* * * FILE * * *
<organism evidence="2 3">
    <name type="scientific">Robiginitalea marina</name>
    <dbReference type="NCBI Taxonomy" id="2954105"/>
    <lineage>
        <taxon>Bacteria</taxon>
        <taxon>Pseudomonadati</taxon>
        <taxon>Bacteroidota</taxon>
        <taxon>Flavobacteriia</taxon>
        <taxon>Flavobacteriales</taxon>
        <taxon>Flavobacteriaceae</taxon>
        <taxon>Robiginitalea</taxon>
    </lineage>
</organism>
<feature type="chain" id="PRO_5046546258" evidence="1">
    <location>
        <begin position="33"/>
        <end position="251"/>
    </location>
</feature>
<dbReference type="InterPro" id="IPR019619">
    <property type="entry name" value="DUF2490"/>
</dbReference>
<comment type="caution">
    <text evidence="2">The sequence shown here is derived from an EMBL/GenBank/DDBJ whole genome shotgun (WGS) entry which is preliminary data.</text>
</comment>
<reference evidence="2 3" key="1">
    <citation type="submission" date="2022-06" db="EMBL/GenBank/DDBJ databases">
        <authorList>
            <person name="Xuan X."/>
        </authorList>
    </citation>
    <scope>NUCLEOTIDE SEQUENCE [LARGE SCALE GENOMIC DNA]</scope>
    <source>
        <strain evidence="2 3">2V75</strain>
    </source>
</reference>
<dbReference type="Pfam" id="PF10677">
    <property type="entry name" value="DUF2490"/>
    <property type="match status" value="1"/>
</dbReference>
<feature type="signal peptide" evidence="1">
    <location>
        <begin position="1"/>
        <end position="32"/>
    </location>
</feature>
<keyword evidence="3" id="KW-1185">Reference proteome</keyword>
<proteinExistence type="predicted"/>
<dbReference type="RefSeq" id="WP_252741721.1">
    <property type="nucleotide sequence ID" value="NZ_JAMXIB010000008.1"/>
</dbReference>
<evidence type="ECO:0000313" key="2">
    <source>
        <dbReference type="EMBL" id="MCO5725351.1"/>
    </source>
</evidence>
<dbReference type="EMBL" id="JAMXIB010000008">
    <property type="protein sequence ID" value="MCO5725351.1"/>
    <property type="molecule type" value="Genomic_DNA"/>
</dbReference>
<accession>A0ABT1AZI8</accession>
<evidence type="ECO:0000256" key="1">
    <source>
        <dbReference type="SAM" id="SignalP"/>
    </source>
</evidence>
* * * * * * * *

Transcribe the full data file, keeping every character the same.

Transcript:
<organism evidence="2 3">
    <name type="scientific">Robiginitalea marina</name>
    <dbReference type="NCBI Taxonomy" id="2954105"/>
    <lineage>
        <taxon>Bacteria</taxon>
        <taxon>Pseudomonadati</taxon>
        <taxon>Bacteroidota</taxon>
        <taxon>Flavobacteriia</taxon>
        <taxon>Flavobacteriales</taxon>
        <taxon>Flavobacteriaceae</taxon>
        <taxon>Robiginitalea</taxon>
    </lineage>
</organism>
<feature type="chain" id="PRO_5046546258" evidence="1">
    <location>
        <begin position="33"/>
        <end position="251"/>
    </location>
</feature>
<dbReference type="InterPro" id="IPR019619">
    <property type="entry name" value="DUF2490"/>
</dbReference>
<comment type="caution">
    <text evidence="2">The sequence shown here is derived from an EMBL/GenBank/DDBJ whole genome shotgun (WGS) entry which is preliminary data.</text>
</comment>
<reference evidence="2 3" key="1">
    <citation type="submission" date="2022-06" db="EMBL/GenBank/DDBJ databases">
        <authorList>
            <person name="Xuan X."/>
        </authorList>
    </citation>
    <scope>NUCLEOTIDE SEQUENCE [LARGE SCALE GENOMIC DNA]</scope>
    <source>
        <strain evidence="2 3">2V75</strain>
    </source>
</reference>
<dbReference type="Pfam" id="PF10677">
    <property type="entry name" value="DUF2490"/>
    <property type="match status" value="1"/>
</dbReference>
<feature type="signal peptide" evidence="1">
    <location>
        <begin position="1"/>
        <end position="32"/>
    </location>
</feature>
<keyword evidence="3" id="KW-1185">Reference proteome</keyword>
<proteinExistence type="predicted"/>
<dbReference type="RefSeq" id="WP_252741721.1">
    <property type="nucleotide sequence ID" value="NZ_JAMXIB010000008.1"/>
</dbReference>
<evidence type="ECO:0000313" key="2">
    <source>
        <dbReference type="EMBL" id="MCO5725351.1"/>
    </source>
</evidence>
<dbReference type="EMBL" id="JAMXIB010000008">
    <property type="protein sequence ID" value="MCO5725351.1"/>
    <property type="molecule type" value="Genomic_DNA"/>
</dbReference>
<accession>A0ABT1AZI8</accession>
<evidence type="ECO:0000256" key="1">
    <source>
        <dbReference type="SAM" id="SignalP"/>
    </source>
</evidence>